Part of the experience of artists in the Artists in the Schools Program is that we encounter a great variety of beautiful settings throughout the province. Looking up, down, around, myriad images bring the viewer into greater awe at the mysteriousness and poignancy of the natural world.

A Bird Peers Back

A Bird Peers Back

Looking Up

Looking Up

Reflections

Reflections

Serenity

Serenity

Far Shore on a Calm Evening

Far Shore on a Calm Evening

Ethereal Mirror

Ethereal Mirror

In my next entry, I return to the richness of the teaching day…

Creative Anti-Bullying Immersion

3 Nov
Pillars Representing the Stages of Human Life from Infancy to Old Age

Pillars Representing the Stages of Human Life from Infancy to Old Age

In my post yesterday, I wrote about how I visited Joe A. Ross School in The Pas, Manitoba, and the architecture of the building beautifully embodies concepts significant in Cree spirituality. In such a meaningful setting, I was privileged to teach enthusiastic students from Grades One to Six.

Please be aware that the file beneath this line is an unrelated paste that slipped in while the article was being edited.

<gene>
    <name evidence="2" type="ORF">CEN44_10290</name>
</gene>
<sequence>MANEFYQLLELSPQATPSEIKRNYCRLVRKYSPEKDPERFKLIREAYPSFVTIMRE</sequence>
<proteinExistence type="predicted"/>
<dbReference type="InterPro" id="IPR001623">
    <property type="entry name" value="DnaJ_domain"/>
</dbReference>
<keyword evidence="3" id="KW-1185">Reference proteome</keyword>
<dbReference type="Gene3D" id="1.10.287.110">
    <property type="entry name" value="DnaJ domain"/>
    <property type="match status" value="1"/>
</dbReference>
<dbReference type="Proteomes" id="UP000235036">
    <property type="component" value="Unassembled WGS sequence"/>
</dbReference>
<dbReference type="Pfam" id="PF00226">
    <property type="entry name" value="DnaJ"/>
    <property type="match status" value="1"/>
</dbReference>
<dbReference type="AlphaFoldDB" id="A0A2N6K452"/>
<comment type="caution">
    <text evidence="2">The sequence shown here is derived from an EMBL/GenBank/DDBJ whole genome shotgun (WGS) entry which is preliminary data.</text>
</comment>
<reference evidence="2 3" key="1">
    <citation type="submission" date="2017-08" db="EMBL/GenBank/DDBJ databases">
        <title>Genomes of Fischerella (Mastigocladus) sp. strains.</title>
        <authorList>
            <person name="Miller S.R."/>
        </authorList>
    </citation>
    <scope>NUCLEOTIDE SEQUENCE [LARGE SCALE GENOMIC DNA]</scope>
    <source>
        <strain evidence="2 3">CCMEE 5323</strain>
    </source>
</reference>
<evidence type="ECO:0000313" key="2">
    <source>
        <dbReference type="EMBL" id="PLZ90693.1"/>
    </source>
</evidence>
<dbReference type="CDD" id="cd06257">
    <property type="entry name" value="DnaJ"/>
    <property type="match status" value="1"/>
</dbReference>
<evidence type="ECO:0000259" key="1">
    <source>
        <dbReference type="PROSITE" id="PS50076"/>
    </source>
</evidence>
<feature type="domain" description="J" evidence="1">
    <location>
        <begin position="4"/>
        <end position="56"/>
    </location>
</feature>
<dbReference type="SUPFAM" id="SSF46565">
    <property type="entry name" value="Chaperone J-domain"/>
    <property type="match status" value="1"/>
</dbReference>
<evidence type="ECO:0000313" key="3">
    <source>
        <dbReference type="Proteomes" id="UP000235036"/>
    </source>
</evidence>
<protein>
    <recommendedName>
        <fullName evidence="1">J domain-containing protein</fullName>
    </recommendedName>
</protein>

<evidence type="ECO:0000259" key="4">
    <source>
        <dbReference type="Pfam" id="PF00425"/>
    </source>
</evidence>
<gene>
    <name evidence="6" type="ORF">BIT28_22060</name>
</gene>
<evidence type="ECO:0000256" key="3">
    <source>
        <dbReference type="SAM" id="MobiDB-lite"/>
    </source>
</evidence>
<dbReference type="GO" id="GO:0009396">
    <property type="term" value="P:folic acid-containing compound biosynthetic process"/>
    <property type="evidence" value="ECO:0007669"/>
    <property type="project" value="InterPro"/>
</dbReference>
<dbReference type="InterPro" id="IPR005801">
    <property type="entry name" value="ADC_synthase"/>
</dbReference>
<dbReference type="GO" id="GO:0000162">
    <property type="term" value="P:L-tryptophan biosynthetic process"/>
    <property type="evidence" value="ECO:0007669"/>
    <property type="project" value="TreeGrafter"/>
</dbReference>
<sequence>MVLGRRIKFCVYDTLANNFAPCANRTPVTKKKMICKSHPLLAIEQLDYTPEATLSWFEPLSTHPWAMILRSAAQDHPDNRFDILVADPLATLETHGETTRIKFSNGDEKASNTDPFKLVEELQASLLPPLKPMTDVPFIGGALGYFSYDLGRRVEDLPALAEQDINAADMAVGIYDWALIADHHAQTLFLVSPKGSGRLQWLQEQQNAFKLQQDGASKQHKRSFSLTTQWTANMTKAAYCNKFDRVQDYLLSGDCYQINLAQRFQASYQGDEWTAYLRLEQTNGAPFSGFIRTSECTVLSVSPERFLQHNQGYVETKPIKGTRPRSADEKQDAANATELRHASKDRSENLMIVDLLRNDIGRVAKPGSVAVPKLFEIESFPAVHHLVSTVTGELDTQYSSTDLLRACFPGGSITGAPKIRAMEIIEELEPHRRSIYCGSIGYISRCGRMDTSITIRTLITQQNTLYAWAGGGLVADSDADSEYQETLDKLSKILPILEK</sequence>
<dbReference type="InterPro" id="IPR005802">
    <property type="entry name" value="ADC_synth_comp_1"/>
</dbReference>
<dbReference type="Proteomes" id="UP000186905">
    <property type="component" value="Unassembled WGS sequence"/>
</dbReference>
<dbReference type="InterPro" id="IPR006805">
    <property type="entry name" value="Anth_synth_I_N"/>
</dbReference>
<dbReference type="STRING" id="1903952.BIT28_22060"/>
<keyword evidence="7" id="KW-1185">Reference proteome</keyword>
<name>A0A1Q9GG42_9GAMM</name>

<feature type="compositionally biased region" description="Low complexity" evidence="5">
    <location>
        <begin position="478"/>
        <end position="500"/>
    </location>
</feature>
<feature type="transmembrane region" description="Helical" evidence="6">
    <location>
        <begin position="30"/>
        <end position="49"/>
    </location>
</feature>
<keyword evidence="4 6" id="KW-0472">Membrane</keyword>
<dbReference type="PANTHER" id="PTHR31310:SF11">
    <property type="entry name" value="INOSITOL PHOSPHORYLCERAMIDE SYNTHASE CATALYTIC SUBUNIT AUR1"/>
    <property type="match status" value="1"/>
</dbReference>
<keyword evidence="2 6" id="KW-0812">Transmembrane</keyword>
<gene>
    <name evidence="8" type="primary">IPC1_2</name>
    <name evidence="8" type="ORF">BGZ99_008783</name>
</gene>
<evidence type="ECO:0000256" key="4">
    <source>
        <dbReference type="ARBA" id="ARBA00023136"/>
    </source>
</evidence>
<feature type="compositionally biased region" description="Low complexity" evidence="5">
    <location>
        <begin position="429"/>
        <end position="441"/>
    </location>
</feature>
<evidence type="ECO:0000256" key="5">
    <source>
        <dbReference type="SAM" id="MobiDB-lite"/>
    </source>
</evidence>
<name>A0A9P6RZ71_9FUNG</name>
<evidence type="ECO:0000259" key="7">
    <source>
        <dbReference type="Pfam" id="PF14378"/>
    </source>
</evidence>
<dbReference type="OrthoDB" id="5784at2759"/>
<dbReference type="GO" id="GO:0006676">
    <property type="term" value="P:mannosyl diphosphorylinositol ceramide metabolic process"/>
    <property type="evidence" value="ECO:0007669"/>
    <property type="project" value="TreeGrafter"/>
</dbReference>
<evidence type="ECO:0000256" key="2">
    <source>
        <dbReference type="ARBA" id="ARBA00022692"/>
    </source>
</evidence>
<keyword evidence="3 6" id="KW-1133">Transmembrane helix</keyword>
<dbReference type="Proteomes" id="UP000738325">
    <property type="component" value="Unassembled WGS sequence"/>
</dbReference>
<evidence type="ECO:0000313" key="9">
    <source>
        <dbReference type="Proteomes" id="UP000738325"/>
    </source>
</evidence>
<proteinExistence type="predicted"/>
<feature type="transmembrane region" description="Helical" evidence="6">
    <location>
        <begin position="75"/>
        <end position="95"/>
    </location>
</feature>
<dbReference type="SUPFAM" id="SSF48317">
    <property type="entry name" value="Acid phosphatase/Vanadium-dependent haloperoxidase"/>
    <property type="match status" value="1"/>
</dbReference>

Vibrant Sky and School

Vibrant Sky and School

A highlight of my visit was that students in the three Grade Six classes began my novel, The Beech Nut of Big Water Beach, and the accompanying Novel Study and Anti-Bullying Guide, with the help of three skillful teachers, Crystal Ross, Myrna Ducharme, and Michelle Edwards. Together, over the two weeks we engaged in a variety of activities. We read the first five chapters which immediately engaged students as every kid has experienced the bullying scenario, whether as bully, bullied, or bystander, a major theme in the novel. A big plus is that the book is humorous, which draws in more young readers, and there is social intrigue and romance, always captivating themes.